During the 1980s and early 1990s, Park Tower Realty and the Prudential Insurance Company of America had planned to develop a tower for the site as part of a wide-ranging redevelopment of West 42nd Street. After long opposing a tower there, Douglas Durst proposed an office building on the site in late 1995. Condé Nast and Skadden Arps leased the majority of the building in 1996, and the structure was finished in 1999. After Condé Nast and Skadden Arps moved out of the building during the 2010s, a variety of office tenants have occupied 4 Times Square. Several modifications have been made to the building after it opened, including an expansion of the antenna mast atop the building in 2003, as well as a renovation in the late 2010s.

Site

4 Times Square is on the eastern side of Broadway, between 42nd Street and 43rd Street, at the southern end of Times Square in the Midtown Manhattan neighborhood of New York City.[1][2] The land lot is trapezoidal and covers 45,800 sq ft (4,250 m2). The site has a frontage of 208.46 ft (63.54 m) on Broadway and a depth of 256.27 ft (78.11 m).[1]

4 Times Square, as well as the Bank of America Tower and Stephen Sondheim Theatre to the east, comprise the entire city block. Other nearby locations include the Town Hall theater and the Lambs Club to the northeast, 1500 Broadway to the north, 1501 Broadway to the northwest, One Times Square and 3 Times Square to the west, Times Square Tower and 5 Times Square to the southwest, and The Knickerbocker Hotel and Bush Tower to the south.[1][2] An entrance to the New York City Subway's Times Square–42nd Street station, served by the 1, ​2, ​3​, 7, <7>​​, N, ​Q, ​R, ​W, and S trains, is across 42nd Street. There is also an entrance to the 42nd Street–Bryant Park/Fifth Avenue station, served by the 7, <7>​​, B, ​D, ​F, <F>, and ​M trains, less than a block east.[3]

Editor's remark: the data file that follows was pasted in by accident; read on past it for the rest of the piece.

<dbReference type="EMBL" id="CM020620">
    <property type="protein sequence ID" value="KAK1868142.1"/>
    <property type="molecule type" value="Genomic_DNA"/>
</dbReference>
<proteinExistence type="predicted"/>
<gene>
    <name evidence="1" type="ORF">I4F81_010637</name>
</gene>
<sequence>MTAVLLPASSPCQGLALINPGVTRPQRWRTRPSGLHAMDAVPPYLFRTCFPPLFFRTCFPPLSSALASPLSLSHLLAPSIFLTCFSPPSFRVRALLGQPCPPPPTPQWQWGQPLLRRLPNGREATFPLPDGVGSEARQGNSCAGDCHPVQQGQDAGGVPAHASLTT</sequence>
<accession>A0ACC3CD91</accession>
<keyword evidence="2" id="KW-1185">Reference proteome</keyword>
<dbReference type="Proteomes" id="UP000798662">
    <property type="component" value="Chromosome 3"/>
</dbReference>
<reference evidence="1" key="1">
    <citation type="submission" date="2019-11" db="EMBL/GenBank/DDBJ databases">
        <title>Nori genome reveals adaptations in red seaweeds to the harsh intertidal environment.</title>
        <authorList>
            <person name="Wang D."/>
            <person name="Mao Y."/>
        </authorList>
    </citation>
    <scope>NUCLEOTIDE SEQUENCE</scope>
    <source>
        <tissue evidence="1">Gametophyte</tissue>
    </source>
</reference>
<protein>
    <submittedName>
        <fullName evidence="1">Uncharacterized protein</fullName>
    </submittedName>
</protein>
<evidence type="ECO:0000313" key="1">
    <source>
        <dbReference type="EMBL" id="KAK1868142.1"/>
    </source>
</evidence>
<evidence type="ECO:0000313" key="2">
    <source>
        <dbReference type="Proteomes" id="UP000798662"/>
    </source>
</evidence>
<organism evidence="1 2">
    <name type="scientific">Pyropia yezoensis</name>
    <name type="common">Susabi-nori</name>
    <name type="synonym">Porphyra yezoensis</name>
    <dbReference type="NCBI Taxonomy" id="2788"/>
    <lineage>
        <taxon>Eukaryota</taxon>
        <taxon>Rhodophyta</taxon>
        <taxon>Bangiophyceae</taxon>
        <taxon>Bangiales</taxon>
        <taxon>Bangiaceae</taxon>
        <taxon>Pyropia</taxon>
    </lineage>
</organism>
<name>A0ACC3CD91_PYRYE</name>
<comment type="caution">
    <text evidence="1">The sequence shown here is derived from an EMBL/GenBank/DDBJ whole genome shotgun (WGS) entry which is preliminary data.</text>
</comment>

3, 4, and 5 Times Square and the Times Square Tower comprise a grouping of office buildings that were developed at Times Square's southern end in the late 1990s and early 2000s.[4][5][6] The northern portion of 4 Times Square's site had been occupied by Big Apple Theatre and a Nathan's Famous, while the southern portion of the site had contained the Longacre Building.[7] The Nathan's space was originally a Toffenetti's restaurant,[8][9] which opened in 1940, replacing George M. Cohan's Theatre.[8][10] Designed by Walker & Gillette, the Toffenetti's restaurant had 1,000 seats;[8] the Nathan's opened in the Toffenetti's building in 1968.[9]